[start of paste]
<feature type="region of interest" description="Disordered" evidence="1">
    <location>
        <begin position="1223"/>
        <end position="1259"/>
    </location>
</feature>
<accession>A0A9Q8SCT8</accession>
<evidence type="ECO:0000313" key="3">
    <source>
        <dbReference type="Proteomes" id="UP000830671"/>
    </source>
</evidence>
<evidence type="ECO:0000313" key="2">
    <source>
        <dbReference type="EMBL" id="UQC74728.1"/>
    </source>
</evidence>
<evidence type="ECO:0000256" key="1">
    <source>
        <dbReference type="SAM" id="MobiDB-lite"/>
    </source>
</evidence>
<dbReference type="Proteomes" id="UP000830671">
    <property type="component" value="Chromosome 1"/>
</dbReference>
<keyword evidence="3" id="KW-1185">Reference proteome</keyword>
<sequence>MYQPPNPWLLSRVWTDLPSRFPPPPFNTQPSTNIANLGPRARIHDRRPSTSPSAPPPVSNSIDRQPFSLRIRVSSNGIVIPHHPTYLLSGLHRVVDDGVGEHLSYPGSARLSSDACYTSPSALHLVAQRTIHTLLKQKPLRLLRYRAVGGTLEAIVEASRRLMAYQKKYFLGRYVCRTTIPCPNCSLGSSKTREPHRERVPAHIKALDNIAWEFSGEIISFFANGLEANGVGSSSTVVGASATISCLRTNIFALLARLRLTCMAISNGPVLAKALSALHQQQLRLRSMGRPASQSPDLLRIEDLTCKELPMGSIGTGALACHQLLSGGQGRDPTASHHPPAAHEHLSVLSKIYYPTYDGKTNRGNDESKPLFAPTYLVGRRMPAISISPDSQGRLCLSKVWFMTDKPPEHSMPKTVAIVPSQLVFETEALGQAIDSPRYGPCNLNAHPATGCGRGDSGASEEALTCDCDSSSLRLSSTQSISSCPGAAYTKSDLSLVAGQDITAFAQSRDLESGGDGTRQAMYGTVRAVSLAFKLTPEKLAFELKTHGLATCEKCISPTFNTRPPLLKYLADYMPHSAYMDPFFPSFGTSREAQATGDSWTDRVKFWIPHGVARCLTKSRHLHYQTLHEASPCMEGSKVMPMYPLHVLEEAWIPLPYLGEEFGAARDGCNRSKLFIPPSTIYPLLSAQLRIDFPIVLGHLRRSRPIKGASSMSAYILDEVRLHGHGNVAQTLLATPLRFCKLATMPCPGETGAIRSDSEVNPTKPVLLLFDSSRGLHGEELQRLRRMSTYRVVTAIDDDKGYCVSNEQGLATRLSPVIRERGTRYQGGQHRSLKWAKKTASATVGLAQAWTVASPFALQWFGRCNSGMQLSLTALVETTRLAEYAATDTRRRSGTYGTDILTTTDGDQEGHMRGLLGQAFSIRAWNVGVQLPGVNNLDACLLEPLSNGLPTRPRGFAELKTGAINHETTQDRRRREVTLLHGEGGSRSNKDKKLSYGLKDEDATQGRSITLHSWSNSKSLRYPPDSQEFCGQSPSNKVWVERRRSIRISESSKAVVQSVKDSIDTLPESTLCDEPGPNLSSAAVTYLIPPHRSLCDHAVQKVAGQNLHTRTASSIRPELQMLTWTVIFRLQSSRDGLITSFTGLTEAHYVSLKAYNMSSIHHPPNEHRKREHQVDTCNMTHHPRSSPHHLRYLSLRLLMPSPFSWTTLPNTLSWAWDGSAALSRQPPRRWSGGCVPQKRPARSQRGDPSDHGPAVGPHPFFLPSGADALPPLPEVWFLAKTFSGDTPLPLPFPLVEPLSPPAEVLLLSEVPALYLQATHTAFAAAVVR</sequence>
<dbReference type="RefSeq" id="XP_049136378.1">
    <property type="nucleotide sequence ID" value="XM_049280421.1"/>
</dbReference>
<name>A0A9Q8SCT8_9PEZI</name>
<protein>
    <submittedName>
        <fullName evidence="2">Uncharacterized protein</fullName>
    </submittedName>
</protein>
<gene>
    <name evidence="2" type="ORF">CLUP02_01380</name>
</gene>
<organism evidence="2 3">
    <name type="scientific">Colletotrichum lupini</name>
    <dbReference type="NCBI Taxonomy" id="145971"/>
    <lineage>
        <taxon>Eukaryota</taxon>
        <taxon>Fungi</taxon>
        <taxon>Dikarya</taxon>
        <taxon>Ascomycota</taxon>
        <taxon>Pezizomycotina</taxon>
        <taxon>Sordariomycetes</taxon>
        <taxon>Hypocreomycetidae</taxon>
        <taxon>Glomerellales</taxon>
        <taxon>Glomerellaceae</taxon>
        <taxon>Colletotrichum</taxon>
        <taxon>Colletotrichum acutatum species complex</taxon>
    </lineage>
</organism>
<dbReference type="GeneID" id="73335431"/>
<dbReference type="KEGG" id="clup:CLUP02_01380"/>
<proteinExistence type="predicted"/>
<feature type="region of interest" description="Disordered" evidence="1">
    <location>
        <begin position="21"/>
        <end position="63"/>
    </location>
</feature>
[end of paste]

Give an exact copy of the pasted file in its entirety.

<feature type="region of interest" description="Disordered" evidence="1">
    <location>
        <begin position="1223"/>
        <end position="1259"/>
    </location>
</feature>
<accession>A0A9Q8SCT8</accession>
<evidence type="ECO:0000313" key="3">
    <source>
        <dbReference type="Proteomes" id="UP000830671"/>
    </source>
</evidence>
<evidence type="ECO:0000313" key="2">
    <source>
        <dbReference type="EMBL" id="UQC74728.1"/>
    </source>
</evidence>
<evidence type="ECO:0000256" key="1">
    <source>
        <dbReference type="SAM" id="MobiDB-lite"/>
    </source>
</evidence>
<dbReference type="Proteomes" id="UP000830671">
    <property type="component" value="Chromosome 1"/>
</dbReference>
<keyword evidence="3" id="KW-1185">Reference proteome</keyword>
<sequence>MYQPPNPWLLSRVWTDLPSRFPPPPFNTQPSTNIANLGPRARIHDRRPSTSPSAPPPVSNSIDRQPFSLRIRVSSNGIVIPHHPTYLLSGLHRVVDDGVGEHLSYPGSARLSSDACYTSPSALHLVAQRTIHTLLKQKPLRLLRYRAVGGTLEAIVEASRRLMAYQKKYFLGRYVCRTTIPCPNCSLGSSKTREPHRERVPAHIKALDNIAWEFSGEIISFFANGLEANGVGSSSTVVGASATISCLRTNIFALLARLRLTCMAISNGPVLAKALSALHQQQLRLRSMGRPASQSPDLLRIEDLTCKELPMGSIGTGALACHQLLSGGQGRDPTASHHPPAAHEHLSVLSKIYYPTYDGKTNRGNDESKPLFAPTYLVGRRMPAISISPDSQGRLCLSKVWFMTDKPPEHSMPKTVAIVPSQLVFETEALGQAIDSPRYGPCNLNAHPATGCGRGDSGASEEALTCDCDSSSLRLSSTQSISSCPGAAYTKSDLSLVAGQDITAFAQSRDLESGGDGTRQAMYGTVRAVSLAFKLTPEKLAFELKTHGLATCEKCISPTFNTRPPLLKYLADYMPHSAYMDPFFPSFGTSREAQATGDSWTDRVKFWIPHGVARCLTKSRHLHYQTLHEASPCMEGSKVMPMYPLHVLEEAWIPLPYLGEEFGAARDGCNRSKLFIPPSTIYPLLSAQLRIDFPIVLGHLRRSRPIKGASSMSAYILDEVRLHGHGNVAQTLLATPLRFCKLATMPCPGETGAIRSDSEVNPTKPVLLLFDSSRGLHGEELQRLRRMSTYRVVTAIDDDKGYCVSNEQGLATRLSPVIRERGTRYQGGQHRSLKWAKKTASATVGLAQAWTVASPFALQWFGRCNSGMQLSLTALVETTRLAEYAATDTRRRSGTYGTDILTTTDGDQEGHMRGLLGQAFSIRAWNVGVQLPGVNNLDACLLEPLSNGLPTRPRGFAELKTGAINHETTQDRRRREVTLLHGEGGSRSNKDKKLSYGLKDEDATQGRSITLHSWSNSKSLRYPPDSQEFCGQSPSNKVWVERRRSIRISESSKAVVQSVKDSIDTLPESTLCDEPGPNLSSAAVTYLIPPHRSLCDHAVQKVAGQNLHTRTASSIRPELQMLTWTVIFRLQSSRDGLITSFTGLTEAHYVSLKAYNMSSIHHPPNEHRKREHQVDTCNMTHHPRSSPHHLRYLSLRLLMPSPFSWTTLPNTLSWAWDGSAALSRQPPRRWSGGCVPQKRPARSQRGDPSDHGPAVGPHPFFLPSGADALPPLPEVWFLAKTFSGDTPLPLPFPLVEPLSPPAEVLLLSEVPALYLQATHTAFAAAVVR</sequence>
<dbReference type="RefSeq" id="XP_049136378.1">
    <property type="nucleotide sequence ID" value="XM_049280421.1"/>
</dbReference>
<name>A0A9Q8SCT8_9PEZI</name>
<protein>
    <submittedName>
        <fullName evidence="2">Uncharacterized protein</fullName>
    </submittedName>
</protein>
<gene>
    <name evidence="2" type="ORF">CLUP02_01380</name>
</gene>
<organism evidence="2 3">
    <name type="scientific">Colletotrichum lupini</name>
    <dbReference type="NCBI Taxonomy" id="145971"/>
    <lineage>
        <taxon>Eukaryota</taxon>
        <taxon>Fungi</taxon>
        <taxon>Dikarya</taxon>
        <taxon>Ascomycota</taxon>
        <taxon>Pezizomycotina</taxon>
        <taxon>Sordariomycetes</taxon>
        <taxon>Hypocreomycetidae</taxon>
        <taxon>Glomerellales</taxon>
        <taxon>Glomerellaceae</taxon>
        <taxon>Colletotrichum</taxon>
        <taxon>Colletotrichum acutatum species complex</taxon>
    </lineage>
</organism>
<dbReference type="GeneID" id="73335431"/>
<dbReference type="KEGG" id="clup:CLUP02_01380"/>
<proteinExistence type="predicted"/>
<feature type="region of interest" description="Disordered" evidence="1">
    <location>
        <begin position="21"/>
        <end position="63"/>
    </location>
</feature>